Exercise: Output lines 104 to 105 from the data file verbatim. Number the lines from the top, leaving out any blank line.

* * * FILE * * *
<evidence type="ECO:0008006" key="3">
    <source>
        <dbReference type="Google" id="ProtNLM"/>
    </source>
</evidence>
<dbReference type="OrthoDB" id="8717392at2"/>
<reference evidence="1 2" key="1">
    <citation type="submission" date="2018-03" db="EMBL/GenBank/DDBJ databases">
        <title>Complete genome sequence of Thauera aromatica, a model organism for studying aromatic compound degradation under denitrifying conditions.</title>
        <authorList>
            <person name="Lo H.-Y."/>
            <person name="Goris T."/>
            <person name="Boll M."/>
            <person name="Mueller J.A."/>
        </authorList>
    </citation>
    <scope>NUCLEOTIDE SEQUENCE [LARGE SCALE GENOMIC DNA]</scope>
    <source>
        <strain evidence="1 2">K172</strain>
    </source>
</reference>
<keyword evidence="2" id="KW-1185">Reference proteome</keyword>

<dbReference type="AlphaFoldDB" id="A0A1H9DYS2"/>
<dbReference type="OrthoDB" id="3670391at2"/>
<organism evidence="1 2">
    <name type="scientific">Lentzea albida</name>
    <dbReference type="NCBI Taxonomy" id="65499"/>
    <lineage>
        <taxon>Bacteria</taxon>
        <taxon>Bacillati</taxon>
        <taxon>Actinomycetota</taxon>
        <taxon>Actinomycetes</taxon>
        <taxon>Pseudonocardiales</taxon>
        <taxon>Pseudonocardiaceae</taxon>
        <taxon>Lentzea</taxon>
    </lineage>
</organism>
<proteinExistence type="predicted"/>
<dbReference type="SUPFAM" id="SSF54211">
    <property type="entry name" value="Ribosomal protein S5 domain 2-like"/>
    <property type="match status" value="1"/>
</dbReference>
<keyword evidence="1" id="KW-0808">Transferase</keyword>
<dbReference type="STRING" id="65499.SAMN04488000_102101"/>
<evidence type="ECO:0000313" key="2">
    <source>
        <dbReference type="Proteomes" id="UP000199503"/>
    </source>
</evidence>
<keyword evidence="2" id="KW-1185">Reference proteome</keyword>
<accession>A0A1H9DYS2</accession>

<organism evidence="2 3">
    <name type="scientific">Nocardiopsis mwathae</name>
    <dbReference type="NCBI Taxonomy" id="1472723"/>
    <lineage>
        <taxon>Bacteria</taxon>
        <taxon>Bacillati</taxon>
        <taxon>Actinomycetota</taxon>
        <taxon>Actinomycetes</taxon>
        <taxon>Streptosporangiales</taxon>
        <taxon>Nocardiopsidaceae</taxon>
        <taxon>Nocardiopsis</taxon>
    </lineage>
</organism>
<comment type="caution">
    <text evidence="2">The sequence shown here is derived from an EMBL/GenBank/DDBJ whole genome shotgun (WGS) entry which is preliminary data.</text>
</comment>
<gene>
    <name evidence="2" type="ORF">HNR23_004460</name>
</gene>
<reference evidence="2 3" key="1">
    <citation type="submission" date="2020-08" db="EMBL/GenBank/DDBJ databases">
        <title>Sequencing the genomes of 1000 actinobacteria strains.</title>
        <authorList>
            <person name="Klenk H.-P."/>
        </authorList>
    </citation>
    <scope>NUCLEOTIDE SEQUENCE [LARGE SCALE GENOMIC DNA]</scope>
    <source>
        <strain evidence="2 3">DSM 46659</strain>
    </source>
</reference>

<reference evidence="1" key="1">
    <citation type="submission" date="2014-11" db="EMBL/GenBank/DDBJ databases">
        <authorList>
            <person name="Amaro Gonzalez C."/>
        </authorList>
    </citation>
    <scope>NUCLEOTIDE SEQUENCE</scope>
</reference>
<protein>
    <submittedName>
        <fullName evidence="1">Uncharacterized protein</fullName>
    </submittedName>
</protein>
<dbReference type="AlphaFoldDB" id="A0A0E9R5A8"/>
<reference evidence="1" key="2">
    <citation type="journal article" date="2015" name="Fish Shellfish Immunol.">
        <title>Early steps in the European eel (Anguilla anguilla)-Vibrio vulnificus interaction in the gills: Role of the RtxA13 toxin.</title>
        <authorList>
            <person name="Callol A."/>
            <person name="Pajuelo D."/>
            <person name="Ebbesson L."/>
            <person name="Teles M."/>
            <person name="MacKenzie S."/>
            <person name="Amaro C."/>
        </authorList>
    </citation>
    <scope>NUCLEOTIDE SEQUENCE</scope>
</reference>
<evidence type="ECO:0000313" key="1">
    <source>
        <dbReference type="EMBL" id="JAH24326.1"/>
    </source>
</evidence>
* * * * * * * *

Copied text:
            <person name="Teles M."/>
            <person name="MacKenzie S."/>